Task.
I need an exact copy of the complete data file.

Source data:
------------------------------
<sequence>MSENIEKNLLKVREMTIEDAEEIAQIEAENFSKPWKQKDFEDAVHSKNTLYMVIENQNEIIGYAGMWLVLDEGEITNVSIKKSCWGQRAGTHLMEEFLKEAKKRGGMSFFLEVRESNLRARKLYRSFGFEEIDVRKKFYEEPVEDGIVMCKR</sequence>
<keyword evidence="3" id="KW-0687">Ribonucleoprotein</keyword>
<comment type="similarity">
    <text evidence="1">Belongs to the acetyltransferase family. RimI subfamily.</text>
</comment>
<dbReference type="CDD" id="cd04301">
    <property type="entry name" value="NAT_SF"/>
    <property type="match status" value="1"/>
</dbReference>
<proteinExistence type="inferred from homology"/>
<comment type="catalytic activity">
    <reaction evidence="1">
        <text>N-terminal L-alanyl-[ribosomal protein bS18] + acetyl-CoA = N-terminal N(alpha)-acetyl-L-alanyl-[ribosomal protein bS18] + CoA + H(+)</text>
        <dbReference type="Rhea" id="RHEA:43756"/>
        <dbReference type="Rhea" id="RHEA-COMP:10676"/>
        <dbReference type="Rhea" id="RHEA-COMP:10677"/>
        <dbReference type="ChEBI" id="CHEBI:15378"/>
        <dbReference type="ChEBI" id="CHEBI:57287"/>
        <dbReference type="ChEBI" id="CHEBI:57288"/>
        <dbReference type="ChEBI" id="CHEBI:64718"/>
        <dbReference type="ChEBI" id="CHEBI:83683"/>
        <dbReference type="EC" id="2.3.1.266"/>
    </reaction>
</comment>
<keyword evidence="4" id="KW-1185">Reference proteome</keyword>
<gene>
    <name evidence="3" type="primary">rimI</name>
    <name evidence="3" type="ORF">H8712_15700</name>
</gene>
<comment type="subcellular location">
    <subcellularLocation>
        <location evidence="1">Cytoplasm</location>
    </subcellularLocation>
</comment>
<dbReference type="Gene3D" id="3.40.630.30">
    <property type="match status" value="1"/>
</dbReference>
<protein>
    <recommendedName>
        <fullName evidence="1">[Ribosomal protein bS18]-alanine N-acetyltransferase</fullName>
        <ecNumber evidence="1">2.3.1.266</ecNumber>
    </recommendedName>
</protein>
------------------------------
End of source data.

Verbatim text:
<sequence>MSENIEKNLLKVREMTIEDAEEIAQIEAENFSKPWKQKDFEDAVHSKNTLYMVIENQNEIIGYAGMWLVLDEGEITNVSIKKSCWGQRAGTHLMEEFLKEAKKRGGMSFFLEVRESNLRARKLYRSFGFEEIDVRKKFYEEPVEDGIVMCKR</sequence>
<keyword evidence="3" id="KW-0687">Ribonucleoprotein</keyword>
<comment type="similarity">
    <text evidence="1">Belongs to the acetyltransferase family. RimI subfamily.</text>
</comment>
<dbReference type="CDD" id="cd04301">
    <property type="entry name" value="NAT_SF"/>
    <property type="match status" value="1"/>
</dbReference>
<proteinExistence type="inferred from homology"/>
<comment type="catalytic activity">
    <reaction evidence="1">
        <text>N-terminal L-alanyl-[ribosomal protein bS18] + acetyl-CoA = N-terminal N(alpha)-acetyl-L-alanyl-[ribosomal protein bS18] + CoA + H(+)</text>
        <dbReference type="Rhea" id="RHEA:43756"/>
        <dbReference type="Rhea" id="RHEA-COMP:10676"/>
        <dbReference type="Rhea" id="RHEA-COMP:10677"/>
        <dbReference type="ChEBI" id="CHEBI:15378"/>
        <dbReference type="ChEBI" id="CHEBI:57287"/>
        <dbReference type="ChEBI" id="CHEBI:57288"/>
        <dbReference type="ChEBI" id="CHEBI:64718"/>
        <dbReference type="ChEBI" id="CHEBI:83683"/>
        <dbReference type="EC" id="2.3.1.266"/>
    </reaction>
</comment>
<keyword evidence="4" id="KW-1185">Reference proteome</keyword>
<gene>
    <name evidence="3" type="primary">rimI</name>
    <name evidence="3" type="ORF">H8712_15700</name>
</gene>
<comment type="subcellular location">
    <subcellularLocation>
        <location evidence="1">Cytoplasm</location>
    </subcellularLocation>
</comment>
<dbReference type="Gene3D" id="3.40.630.30">
    <property type="match status" value="1"/>
</dbReference>
<protein>
    <recommendedName>
        <fullName evidence="1">[Ribosomal protein bS18]-alanine N-acetyltransferase</fullName>
        <ecNumber evidence="1">2.3.1.266</ecNumber>
    </recommendedName>
</protein>